Firefighter Paul Butler of Toledo fire department Station 4A listens to jazz as he expertly cooks in the classic style. He can rattle off the “mother sauces:” espagnole (brown-stock based); hollandaise (yellow sauce); bechamel (white sauce), and veloute (stock-based, including fish stock and chicken stock).
Eleven years ago he was a sous chef, but the graduate of Owens Community College's culinary program decided to turn away from the long night hours and weekend shifts that restaurant work dictates and launched a new career as a firefighter.
“I looked at the benefits of firefighting and saving lives. I found it challenging,” said Mr. Butler, who didn't entirely leave behind his culinary skills. Now his colleagues reap the benefit of his training.
Mr. Butler is among a talented cadre of firehouse cooks. They cook within a budget - firefighters pay about $7 per day for two meals. They cook in quantity - probably no recipe serves less than 12 big portions. They keep track of co-workers' likes and dislikes, and any allergies they may have. Best of all, their meals are delicious, creative, and filling. All of this despite the multiple interruptions that come in a 24-hour shift. Firefighters work a 24-hour shift every third day.
“I was going to cook shrimp creole, except one of the guys is allergic to seafood,” said Lt. Dan Whitacre on the day I visited Station 23. Despite the extreme cold and snow, he managed to grill a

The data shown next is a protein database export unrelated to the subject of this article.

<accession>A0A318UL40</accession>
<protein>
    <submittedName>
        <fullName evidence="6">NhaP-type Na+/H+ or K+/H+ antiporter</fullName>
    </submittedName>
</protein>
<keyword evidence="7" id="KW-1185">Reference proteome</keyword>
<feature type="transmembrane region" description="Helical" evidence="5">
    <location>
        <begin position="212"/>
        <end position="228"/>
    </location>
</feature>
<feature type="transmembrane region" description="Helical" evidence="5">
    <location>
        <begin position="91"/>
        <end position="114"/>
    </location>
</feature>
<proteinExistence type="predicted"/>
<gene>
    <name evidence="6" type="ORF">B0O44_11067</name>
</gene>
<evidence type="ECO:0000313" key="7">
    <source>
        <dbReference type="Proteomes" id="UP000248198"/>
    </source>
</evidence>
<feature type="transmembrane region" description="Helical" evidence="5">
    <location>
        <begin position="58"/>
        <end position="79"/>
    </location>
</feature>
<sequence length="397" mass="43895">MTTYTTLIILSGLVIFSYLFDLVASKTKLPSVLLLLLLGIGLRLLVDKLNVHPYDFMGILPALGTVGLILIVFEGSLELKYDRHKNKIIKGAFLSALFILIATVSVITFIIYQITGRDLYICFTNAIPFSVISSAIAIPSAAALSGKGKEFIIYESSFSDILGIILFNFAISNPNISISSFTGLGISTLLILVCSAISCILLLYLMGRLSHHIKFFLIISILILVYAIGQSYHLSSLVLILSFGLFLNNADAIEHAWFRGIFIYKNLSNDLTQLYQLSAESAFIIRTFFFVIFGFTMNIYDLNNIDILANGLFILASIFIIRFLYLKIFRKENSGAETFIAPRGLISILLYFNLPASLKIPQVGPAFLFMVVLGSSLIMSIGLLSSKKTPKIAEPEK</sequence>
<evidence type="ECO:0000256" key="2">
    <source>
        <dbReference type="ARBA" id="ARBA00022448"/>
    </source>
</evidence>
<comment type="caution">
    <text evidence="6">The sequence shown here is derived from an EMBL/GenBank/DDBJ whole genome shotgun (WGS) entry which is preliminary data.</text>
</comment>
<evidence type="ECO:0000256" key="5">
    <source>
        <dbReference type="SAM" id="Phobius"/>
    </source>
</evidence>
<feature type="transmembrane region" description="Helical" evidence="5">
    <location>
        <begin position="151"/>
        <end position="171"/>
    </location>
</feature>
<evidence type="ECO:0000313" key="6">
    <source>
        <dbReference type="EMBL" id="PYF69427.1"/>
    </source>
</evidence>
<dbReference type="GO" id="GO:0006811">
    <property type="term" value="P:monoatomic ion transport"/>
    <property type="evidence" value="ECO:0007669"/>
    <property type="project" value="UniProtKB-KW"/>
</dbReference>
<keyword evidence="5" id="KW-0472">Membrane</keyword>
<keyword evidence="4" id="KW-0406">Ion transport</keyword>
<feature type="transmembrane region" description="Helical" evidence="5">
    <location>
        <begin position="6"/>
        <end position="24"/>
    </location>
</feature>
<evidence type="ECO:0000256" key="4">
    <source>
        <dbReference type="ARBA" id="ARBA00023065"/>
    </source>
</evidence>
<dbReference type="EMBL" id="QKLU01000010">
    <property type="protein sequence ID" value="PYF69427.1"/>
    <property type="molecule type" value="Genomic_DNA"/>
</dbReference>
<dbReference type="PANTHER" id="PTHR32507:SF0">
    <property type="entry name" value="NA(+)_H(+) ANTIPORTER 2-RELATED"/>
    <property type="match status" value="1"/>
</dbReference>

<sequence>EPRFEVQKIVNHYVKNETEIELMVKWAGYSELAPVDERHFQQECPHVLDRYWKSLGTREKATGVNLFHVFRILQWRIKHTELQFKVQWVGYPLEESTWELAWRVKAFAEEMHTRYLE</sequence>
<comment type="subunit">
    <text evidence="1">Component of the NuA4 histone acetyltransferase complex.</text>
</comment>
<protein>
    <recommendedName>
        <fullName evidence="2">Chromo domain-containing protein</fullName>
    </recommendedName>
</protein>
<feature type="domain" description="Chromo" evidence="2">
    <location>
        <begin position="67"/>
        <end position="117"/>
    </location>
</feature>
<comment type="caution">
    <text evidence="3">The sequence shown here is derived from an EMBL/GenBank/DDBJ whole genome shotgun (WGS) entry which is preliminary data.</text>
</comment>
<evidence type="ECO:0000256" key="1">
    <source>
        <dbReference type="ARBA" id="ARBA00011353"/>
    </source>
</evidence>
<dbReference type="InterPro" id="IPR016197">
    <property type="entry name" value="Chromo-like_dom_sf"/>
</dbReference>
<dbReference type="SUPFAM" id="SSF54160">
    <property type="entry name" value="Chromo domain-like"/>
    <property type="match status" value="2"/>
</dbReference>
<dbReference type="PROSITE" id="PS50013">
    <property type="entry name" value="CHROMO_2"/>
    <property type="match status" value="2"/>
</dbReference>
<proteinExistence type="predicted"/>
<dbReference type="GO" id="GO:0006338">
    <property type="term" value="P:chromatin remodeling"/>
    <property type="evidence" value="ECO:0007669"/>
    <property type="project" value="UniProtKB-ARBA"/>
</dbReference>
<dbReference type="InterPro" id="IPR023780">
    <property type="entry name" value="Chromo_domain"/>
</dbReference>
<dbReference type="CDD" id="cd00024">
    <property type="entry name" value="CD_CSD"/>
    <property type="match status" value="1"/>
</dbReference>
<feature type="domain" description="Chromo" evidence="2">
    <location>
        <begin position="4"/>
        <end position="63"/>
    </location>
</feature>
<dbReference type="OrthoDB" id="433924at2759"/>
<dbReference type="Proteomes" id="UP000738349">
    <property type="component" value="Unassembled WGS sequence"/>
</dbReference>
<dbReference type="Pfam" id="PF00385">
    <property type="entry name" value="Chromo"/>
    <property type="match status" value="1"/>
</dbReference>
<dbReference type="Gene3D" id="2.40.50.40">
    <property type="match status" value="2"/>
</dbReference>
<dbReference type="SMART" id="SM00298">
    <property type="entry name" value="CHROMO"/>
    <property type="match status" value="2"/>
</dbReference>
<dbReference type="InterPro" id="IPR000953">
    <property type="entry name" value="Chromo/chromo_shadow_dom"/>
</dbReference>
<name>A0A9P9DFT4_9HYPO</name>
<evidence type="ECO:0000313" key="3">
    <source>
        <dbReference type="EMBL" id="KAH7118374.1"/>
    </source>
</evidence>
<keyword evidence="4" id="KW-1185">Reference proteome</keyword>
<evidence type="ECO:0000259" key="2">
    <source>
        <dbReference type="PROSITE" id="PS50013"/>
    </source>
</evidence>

four-pound boneless pork loin - bought on sale - in a Weber rotisserie in an hour and 15 minutes. The result was perfect.
The meat was marinated in Audrey's Marinating and Basting Sauce and stuffed with portobello and button mushrooms, pesto sauce, and chopped sun-dried tomatoes. Then it was sewn shut and grilled. To serve this original recipe, he simply cut it in hefty slices. It was delicious.
“To do a meal is tough at this engine house,” said Lieutenant Whitacre. “I've been in and out all day. During rush hour we always have accidents on Laskey Road.”
“The first time I made the roast, we were within 15 minutes of eating,” said the firefighter. “We were gone [to a fire] for two and a half hours. It was dry, but still edible.”
Lieutenant Whitacre got his culinary training through a Betty Crocker cookbook, beginning with a very good veal Cordon Bleu. “I started experimenting,” said the Toledo native, who also can make a good paprikash.
Over at Station 9, firefighter Les Gant was out on a run when I arrived. When the call came in, he had turned everything off and locked up the fire station, and the crew was gone.
When they returned, he pulled out the start of a beautiful pineapple upside down cake. Pineapple slices nestled side–by-side in a sweet puddle of brown sugar dissolved in melted butter on the bottom of a very large baking pan lined with parchment paper.
Whipping up two boxes of yellow cake mix with his personal mixer, which he stores in his locker, the firefighter poured the batter on top of the fruit and popped the cake in the oven.